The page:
A pipe dream

Dalrymple’s latest British Medical Journal column (subscription required) offers a review of Somerset Maugham’s 1932 book “The Narrow Corner”, but in the process provides a concise, illuminating account of Maugham himself:
Perhaps it would be fairer to say that Dr Saunders’s philosophy was as Maugham would have liked his own to be. Unlike Dr Saunders, Maugham was not a real cynic, unless a cynic be defined as a man who defends his person against disintegration caused by the strength of his passions by a conscious pose of amused indifference.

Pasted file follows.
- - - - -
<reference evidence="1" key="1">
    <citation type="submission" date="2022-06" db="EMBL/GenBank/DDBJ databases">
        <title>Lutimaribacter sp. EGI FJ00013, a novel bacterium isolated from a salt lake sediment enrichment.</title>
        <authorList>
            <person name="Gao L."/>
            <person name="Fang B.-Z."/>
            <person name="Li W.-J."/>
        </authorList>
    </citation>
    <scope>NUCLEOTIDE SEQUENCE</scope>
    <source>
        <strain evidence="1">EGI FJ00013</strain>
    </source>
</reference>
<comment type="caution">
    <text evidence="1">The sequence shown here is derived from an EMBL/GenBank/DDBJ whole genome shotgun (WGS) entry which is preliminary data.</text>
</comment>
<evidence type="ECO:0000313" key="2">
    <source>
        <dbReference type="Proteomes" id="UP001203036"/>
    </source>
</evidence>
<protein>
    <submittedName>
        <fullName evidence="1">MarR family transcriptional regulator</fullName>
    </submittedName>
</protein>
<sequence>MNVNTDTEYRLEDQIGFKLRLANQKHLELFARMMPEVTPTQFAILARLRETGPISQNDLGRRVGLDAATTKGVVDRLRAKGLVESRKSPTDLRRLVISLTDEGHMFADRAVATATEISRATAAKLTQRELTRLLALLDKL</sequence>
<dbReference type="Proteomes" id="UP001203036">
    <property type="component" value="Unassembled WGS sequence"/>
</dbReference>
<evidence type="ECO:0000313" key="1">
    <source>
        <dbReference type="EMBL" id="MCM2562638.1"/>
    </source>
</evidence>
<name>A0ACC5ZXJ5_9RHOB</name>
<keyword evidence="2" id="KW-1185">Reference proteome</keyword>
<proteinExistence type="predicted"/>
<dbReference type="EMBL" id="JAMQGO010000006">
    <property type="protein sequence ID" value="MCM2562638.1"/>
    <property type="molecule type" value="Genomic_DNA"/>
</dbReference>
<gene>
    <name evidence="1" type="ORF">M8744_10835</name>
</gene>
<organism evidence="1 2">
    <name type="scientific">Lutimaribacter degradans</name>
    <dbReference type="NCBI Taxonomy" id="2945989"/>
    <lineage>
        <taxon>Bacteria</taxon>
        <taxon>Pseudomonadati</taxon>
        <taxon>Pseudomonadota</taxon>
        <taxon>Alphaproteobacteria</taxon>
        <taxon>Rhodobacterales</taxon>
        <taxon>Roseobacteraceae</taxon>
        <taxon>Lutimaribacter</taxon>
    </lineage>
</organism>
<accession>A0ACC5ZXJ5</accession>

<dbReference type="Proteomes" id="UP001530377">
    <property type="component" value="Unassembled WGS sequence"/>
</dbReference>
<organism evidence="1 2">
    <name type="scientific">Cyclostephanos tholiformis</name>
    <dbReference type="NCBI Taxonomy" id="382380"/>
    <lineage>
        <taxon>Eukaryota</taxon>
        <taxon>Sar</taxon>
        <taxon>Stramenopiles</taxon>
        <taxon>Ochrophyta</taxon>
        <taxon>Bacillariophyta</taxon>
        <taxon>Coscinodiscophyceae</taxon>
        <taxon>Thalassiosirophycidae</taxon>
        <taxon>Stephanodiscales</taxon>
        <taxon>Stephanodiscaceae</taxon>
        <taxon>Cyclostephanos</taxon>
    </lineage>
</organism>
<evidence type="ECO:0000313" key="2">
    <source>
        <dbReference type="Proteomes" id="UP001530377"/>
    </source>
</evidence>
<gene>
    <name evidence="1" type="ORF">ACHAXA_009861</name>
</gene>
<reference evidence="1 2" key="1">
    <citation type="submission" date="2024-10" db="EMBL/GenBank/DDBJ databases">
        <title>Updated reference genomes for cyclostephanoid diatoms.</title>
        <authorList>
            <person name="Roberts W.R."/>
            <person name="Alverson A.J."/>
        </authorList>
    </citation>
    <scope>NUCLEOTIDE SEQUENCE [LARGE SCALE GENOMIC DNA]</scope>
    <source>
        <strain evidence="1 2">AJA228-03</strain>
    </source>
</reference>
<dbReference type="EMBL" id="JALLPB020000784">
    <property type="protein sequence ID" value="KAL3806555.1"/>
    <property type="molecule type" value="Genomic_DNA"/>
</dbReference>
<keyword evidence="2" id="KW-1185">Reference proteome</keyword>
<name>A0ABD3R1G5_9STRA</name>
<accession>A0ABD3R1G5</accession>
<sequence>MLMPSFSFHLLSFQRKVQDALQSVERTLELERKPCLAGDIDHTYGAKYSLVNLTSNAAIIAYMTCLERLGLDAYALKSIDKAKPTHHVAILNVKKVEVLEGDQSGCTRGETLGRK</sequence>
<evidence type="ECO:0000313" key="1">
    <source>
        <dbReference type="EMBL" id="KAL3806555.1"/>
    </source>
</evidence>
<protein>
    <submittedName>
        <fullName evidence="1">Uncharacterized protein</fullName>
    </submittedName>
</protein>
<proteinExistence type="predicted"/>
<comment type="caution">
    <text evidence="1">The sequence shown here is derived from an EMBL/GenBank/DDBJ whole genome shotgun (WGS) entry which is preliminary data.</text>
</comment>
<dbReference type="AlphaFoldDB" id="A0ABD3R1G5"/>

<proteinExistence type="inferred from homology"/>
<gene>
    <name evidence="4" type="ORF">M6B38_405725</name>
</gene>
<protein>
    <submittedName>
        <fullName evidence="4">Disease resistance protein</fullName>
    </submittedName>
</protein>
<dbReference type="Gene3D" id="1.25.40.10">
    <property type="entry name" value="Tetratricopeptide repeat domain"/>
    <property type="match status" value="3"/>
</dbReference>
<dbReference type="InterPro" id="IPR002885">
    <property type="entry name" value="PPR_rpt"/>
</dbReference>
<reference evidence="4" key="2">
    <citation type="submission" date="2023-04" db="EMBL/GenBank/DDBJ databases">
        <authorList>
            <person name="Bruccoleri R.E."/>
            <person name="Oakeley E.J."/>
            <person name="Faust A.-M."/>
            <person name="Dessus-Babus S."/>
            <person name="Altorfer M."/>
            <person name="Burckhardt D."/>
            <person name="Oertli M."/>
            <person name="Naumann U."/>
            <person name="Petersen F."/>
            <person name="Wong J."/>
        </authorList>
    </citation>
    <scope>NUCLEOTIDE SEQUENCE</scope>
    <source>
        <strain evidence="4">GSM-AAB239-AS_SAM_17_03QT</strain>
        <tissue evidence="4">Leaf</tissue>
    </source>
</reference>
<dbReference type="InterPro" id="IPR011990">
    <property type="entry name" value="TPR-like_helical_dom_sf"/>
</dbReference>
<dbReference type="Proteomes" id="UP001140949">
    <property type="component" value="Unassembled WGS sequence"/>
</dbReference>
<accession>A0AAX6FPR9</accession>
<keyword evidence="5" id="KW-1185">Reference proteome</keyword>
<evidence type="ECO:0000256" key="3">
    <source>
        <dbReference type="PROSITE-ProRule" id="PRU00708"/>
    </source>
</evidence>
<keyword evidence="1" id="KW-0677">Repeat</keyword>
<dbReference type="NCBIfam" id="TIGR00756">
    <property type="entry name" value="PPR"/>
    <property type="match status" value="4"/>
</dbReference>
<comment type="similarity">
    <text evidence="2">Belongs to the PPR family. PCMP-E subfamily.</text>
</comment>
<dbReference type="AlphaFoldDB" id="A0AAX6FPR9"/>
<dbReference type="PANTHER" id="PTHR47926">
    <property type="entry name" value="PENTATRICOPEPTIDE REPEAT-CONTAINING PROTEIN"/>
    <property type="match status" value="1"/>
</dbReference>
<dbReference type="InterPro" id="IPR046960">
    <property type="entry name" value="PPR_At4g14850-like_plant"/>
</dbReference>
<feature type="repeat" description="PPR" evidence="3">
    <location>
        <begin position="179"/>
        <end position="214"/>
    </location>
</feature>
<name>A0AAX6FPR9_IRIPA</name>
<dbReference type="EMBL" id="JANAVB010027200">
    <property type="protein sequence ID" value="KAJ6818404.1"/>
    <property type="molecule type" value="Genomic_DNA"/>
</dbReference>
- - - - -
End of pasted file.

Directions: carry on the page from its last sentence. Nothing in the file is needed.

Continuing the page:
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The book ends with Dr Saunders saying what Maugham would like to have believed with his heart as well as with his head: “If the richest dreams the imagination offered came true, in the end it [life] remained nothing but illusion.” Maugham wanted to believe this to be true because his childhood had been so wretched that he never recovered from it: all happiness and success for him was illusory; only misery was real. Better to feel nothing at all.

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